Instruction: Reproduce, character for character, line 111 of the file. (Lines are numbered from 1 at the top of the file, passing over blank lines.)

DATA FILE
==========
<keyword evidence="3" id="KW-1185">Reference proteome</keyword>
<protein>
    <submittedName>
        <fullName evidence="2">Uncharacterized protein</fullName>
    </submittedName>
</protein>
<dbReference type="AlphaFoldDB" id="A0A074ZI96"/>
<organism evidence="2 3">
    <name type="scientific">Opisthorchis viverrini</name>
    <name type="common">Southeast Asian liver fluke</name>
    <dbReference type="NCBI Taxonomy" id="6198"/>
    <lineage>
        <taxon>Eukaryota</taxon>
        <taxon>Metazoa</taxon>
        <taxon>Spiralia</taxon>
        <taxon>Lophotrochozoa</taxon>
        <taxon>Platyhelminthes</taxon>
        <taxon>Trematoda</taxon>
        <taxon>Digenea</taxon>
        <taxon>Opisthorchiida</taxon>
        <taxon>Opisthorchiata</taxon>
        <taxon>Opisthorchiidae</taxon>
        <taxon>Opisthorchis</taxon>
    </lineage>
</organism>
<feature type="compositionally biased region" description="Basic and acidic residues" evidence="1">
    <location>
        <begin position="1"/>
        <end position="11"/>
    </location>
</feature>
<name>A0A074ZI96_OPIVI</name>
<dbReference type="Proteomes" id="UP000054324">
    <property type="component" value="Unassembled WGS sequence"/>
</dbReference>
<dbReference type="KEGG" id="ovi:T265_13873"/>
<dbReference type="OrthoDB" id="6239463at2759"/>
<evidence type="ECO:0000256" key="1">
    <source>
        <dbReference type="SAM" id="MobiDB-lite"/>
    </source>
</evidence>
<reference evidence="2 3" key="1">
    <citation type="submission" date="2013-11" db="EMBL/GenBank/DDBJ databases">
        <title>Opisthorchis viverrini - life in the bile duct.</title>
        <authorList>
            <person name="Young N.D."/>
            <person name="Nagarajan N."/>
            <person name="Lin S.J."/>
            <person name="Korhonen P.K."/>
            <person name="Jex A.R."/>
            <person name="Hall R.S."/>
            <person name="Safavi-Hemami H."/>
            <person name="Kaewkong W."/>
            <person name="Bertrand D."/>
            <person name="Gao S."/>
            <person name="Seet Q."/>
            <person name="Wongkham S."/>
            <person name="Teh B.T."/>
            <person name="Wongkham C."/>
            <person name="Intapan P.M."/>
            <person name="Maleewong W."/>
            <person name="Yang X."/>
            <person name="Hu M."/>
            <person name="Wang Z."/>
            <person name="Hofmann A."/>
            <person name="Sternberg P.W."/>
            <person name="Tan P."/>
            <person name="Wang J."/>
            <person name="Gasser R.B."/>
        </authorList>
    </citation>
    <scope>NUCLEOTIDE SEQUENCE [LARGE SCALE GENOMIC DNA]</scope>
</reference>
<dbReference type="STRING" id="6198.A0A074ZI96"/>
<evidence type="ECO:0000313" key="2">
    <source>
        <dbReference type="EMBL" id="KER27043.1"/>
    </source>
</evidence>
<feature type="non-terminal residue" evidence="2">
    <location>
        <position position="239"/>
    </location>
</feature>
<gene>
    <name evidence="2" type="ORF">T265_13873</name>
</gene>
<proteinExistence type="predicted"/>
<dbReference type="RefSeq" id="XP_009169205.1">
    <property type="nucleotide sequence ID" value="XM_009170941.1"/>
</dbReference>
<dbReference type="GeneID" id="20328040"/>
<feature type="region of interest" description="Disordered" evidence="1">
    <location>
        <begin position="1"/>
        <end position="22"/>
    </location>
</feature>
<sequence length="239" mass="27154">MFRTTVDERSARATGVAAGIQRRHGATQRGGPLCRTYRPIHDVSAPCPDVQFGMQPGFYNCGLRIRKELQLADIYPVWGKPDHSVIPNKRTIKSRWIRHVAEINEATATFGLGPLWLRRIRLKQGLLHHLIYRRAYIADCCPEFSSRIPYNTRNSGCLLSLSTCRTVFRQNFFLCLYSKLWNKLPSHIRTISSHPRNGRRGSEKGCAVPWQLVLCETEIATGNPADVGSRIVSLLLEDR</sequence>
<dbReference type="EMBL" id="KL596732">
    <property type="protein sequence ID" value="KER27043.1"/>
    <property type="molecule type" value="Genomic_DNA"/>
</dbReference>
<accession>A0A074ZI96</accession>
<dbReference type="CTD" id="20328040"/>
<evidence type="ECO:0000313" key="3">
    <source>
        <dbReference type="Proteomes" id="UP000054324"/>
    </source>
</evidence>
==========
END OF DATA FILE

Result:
</evidence>